Perimenopause is associated with increased cardiovascular risk. OSA is an emerging risk factor for cardiovascular disease, particularly among men, but the independent contribution of OSA to cardiovascular risk in climacteric women is not clear.
We evaluated 277 consecutive women (age, 56 [52-61] years; BMI, 28 [25-32] kg/m2) without manifest cardiovascular disease (heart failure, coronary disease, or stroke). All women underwent 24-h ambulatory BP monitoring, arterial stiffness evaluation (pulse wave velocity), and portable sleep study.
OSA (apnea-hypopnea index ≥ 5 events/h) and moderate to severe OSA (apnea-hypopnea index ≥ 15 events/h) were diagnosed in 111 (40.1%) and 31 (11.1%) women, respectively. None of the participants had received a previous diagnosis of OSA. Women with moderate to severe OSA vs those without OSA had a higher prevalence of hypertension, were prescribed more medications for hypertension, had higher awake BP (systolic, 133 [125-142] vs 126 [119-134] mm Hg [P < .01]; diastolic, 82 [78-88] vs 79 [74-85] mm Hg [P = .07]), higher nocturnal BP (systolic, 125 [118-135] vs 115 [109-124] mm Hg [P < .01]; diastolic, 73 [69-79] vs 69 [62-75] mm Hg [P < .01]), and more arterial stiffness (pulse wave velocity, 11.5 [10.1-12.3] m/s vs 9.5 [8.6-10.8] m/s, P < .001). Oxygen desaturation index during the night was independently associated with 24-h arterial BP and arterial stiffness (per five-unit increase in oxygen desaturation index, β = 1.30 [95% CI, 0.02-2.54; P = .04] vs 0.22 [95% CI, 0.03-0.40; P = .02] in women with vs without OSA, respectively).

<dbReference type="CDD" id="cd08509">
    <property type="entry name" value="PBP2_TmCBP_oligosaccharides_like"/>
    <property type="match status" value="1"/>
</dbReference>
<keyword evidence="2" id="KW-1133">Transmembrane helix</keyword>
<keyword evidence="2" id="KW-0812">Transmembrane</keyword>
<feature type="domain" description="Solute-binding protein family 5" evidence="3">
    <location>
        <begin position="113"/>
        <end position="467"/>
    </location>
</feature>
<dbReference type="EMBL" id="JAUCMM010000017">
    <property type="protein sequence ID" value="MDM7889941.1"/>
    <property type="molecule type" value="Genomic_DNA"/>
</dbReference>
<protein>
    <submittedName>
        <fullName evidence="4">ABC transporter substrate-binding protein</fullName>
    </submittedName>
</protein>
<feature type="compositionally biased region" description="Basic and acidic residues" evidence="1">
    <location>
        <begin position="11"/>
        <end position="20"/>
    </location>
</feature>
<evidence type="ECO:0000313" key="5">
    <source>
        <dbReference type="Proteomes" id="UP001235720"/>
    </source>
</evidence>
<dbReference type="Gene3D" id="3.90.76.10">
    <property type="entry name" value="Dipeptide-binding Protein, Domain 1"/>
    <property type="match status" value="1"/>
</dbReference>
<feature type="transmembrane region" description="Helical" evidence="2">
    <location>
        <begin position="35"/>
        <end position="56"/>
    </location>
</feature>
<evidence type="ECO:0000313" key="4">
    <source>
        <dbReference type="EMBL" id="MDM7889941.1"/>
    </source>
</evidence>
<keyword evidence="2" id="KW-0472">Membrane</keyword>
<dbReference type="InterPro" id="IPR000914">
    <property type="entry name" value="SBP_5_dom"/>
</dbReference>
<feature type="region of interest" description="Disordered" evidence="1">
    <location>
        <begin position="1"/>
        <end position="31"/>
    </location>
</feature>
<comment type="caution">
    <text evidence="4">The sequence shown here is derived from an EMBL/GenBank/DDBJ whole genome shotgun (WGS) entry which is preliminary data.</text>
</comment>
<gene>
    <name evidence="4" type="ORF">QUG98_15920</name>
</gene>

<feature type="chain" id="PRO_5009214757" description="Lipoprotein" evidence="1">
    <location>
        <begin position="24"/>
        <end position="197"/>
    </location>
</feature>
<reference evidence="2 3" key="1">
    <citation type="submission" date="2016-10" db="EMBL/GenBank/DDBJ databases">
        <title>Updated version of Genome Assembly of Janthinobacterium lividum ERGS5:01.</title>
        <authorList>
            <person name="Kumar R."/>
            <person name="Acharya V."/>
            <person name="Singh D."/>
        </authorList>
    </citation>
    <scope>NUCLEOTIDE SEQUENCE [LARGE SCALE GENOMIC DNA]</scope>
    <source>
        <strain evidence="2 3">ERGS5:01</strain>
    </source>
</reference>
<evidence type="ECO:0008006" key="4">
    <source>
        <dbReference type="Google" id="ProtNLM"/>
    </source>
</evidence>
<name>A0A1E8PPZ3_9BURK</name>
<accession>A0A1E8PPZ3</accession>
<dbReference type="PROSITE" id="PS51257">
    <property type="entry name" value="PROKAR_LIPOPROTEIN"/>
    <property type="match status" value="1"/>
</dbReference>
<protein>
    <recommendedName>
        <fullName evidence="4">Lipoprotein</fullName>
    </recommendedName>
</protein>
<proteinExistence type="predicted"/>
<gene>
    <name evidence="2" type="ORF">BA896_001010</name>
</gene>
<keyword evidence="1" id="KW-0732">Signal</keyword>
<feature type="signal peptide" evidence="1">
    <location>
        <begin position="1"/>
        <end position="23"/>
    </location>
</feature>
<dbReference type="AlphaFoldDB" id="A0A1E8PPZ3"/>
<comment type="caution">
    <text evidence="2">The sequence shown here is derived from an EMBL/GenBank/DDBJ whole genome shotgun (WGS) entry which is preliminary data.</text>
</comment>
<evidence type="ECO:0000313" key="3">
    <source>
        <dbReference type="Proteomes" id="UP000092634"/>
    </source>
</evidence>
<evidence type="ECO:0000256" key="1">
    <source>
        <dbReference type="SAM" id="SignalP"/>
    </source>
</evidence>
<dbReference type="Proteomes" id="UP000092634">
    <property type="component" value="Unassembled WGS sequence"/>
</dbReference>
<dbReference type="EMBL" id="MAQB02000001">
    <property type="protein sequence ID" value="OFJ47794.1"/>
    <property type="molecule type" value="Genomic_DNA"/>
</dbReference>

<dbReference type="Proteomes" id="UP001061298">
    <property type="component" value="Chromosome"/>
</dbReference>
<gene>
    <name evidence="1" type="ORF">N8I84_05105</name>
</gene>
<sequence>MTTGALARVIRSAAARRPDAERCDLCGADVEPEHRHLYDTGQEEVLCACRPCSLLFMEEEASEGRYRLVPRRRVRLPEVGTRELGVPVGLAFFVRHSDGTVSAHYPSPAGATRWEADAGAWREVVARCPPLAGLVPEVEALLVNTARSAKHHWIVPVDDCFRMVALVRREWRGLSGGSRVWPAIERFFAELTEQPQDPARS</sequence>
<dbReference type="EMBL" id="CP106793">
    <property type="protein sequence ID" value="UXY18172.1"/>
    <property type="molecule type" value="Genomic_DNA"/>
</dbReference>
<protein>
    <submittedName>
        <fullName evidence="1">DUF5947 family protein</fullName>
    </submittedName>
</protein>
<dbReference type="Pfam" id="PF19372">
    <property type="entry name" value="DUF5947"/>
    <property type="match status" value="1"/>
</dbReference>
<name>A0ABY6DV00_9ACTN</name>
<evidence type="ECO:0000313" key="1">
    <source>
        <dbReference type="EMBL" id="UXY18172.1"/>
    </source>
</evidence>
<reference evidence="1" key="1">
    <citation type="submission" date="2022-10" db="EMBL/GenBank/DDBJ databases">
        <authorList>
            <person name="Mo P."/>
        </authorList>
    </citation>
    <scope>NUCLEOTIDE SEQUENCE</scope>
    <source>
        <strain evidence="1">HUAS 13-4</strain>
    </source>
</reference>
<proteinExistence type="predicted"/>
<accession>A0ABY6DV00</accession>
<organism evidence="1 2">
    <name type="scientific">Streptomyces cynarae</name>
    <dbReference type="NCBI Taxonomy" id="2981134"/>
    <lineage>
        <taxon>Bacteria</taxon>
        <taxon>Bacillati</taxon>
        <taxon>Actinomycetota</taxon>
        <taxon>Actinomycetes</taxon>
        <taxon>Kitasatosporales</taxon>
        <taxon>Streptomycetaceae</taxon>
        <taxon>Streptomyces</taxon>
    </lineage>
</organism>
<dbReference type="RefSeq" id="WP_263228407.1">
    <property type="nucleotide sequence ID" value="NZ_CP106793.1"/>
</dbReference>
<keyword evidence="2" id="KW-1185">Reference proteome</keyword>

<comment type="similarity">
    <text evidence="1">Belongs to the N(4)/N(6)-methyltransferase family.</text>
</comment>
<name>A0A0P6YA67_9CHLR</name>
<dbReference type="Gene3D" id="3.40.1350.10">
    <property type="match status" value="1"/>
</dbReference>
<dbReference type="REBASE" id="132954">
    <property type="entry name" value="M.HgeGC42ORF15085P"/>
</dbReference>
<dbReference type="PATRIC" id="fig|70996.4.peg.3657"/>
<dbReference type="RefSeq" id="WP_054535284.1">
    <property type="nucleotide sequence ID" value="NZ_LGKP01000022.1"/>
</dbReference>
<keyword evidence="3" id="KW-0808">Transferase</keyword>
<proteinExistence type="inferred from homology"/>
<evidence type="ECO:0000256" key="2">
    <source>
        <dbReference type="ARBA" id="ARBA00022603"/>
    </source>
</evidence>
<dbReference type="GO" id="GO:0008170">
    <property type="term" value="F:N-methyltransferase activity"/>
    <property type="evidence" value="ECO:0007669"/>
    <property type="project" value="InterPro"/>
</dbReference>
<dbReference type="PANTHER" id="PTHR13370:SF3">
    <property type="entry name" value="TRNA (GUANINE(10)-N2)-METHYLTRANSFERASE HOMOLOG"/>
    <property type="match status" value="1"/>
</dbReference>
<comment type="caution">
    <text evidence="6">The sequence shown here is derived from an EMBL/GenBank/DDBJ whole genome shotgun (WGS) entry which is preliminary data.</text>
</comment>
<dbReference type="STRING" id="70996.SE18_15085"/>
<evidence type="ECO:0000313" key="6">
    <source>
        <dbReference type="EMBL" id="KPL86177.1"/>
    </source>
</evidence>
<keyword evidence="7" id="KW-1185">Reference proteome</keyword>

OSA is common, underdiagnosed, and independently associated with high BP and increased arterial stiffness in perimenopausal women.